I managed to eat at the Nissa Hotel without ordering Pasts Sophia Loren. I had beef and potatoes instead and it was pretty good.

--Saturday, 19 December 98-- $1 = 13,500 manat
I tried to sleep late but nature conspired against me and I was up before 8 AM. The sky was still dark and it only gradually faded to a dirty, boring gray, uniform and flat in every direction. All I could think of was the nine days of continuous drear that we had recently experienced. Since the end of those dreary days we have had mostly partly cloudy/overcast weather. Generally there was some blue during part of the day so even when it was mostly overcast, it was still not oppressive. Now we seem to be returning to flat gray. We shall see.

My local store that used to carry my bellwether can of Efes was carrying it again and at the old price of 4,500 manat -- basically the same as the wholesale price. The nearby places that I had checked out were carrying Efes at 5,000 or 5,500 manat so I am curious how long it will stay at 4,500 manat.

I had found out that ARCA was sponsoring inexpensive Russian lessons so I went to their offices, filled out a form, listened to a lot more Russian than I could understand and agreed to come twice a week to improve myself. We shall see.

Maryam called to invite me to go to Tolkushka with her and Natasha tomorrow, "unless you are Tolkushka'd out." I thought about it and said that there was nothing that I wanted to buy so I should say no but I have found that when I wake up on Sunday morning, I realize there is nothing to do, so I go to Tolkushka where everyone in Ashgabad has already gone. So I shop till I drop. Maybe I buy something, maybe not but it is always an interesting experience.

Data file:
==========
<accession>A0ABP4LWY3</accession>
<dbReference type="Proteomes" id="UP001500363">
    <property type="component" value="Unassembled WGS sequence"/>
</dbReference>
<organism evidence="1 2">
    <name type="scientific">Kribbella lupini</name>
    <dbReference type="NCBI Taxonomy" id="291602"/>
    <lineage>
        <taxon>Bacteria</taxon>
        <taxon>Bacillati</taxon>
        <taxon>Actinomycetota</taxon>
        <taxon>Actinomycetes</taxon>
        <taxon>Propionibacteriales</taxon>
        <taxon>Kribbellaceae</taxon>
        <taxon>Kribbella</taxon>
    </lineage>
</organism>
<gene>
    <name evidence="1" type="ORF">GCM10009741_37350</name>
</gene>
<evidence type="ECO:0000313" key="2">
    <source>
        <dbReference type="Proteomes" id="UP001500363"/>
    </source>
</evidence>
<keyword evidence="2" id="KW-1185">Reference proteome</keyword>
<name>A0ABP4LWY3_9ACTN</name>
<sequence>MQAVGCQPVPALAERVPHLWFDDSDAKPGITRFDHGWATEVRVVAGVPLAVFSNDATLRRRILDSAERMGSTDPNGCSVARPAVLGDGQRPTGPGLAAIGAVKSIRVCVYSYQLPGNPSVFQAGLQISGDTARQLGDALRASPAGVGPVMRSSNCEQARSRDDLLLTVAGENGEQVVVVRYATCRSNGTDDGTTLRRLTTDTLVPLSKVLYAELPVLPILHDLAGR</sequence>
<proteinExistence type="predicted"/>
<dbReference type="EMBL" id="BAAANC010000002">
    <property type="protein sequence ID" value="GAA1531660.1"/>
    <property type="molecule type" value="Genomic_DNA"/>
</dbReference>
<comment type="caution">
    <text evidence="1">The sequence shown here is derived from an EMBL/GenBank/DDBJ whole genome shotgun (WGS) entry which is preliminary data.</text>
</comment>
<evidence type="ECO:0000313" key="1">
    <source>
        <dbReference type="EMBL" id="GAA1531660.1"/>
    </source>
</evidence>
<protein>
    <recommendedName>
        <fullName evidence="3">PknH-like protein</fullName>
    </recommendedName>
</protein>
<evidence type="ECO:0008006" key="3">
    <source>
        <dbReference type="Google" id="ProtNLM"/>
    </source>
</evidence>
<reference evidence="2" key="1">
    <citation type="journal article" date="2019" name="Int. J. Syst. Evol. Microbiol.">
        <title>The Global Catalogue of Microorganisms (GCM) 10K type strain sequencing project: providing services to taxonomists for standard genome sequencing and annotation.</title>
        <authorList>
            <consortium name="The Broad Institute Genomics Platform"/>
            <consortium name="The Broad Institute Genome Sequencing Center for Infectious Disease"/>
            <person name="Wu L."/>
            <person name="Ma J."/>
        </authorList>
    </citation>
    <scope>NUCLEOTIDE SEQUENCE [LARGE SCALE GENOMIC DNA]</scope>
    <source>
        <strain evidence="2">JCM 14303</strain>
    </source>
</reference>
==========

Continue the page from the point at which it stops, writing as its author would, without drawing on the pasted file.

For some odd reason, I have been able to stay on line at home for up to an hour!! This is in sharp distinction to my normal average of under five minutes. I took the opportunity to browse the net for info about Turkmenistan and then to update my web site myself. It was a genuine pleasure.

--Sunday, 20 December 98-- $1 = 13,500 manat
Another creeping dawn where black fades to a flat gray imperceptibly as the night crawls to its hiding place. You don't detect light so much as the subtraction of darkness.

Maryam and Natasha came by for me at 9:35 AM to go to Tolkushka. And so I began another shopping adventure. Maryam was buying Christmas gifts (as Ed was last week) so we went here and there looking for this and that. At one point she made the mistake of showing interest in some traditional Turkmen clothing and was besieged by woman selling nearly identical merchandise for nearly identical prices, each proffering her goods to Maryam. It was all there at Tolkushka. Click here for some additional pictures.

I bought a few more Soviet pins and, for some variation, some Czarist currency from 1898 and 1909. I even started to buy some jewelry for gifts. You can never shop too soon.

Though it was cold by Ashgabad standards, the usual huge crowd was there, moving, shopping, looking, pricing.

The sun came out this PM and made everything more cheerful. I had lunch at the Iceberg Cafe and had the incredibly delicious lula kabab. Delightful.

A Virtual Tour of Turkmenistan
© 1998-99 Joe Kelley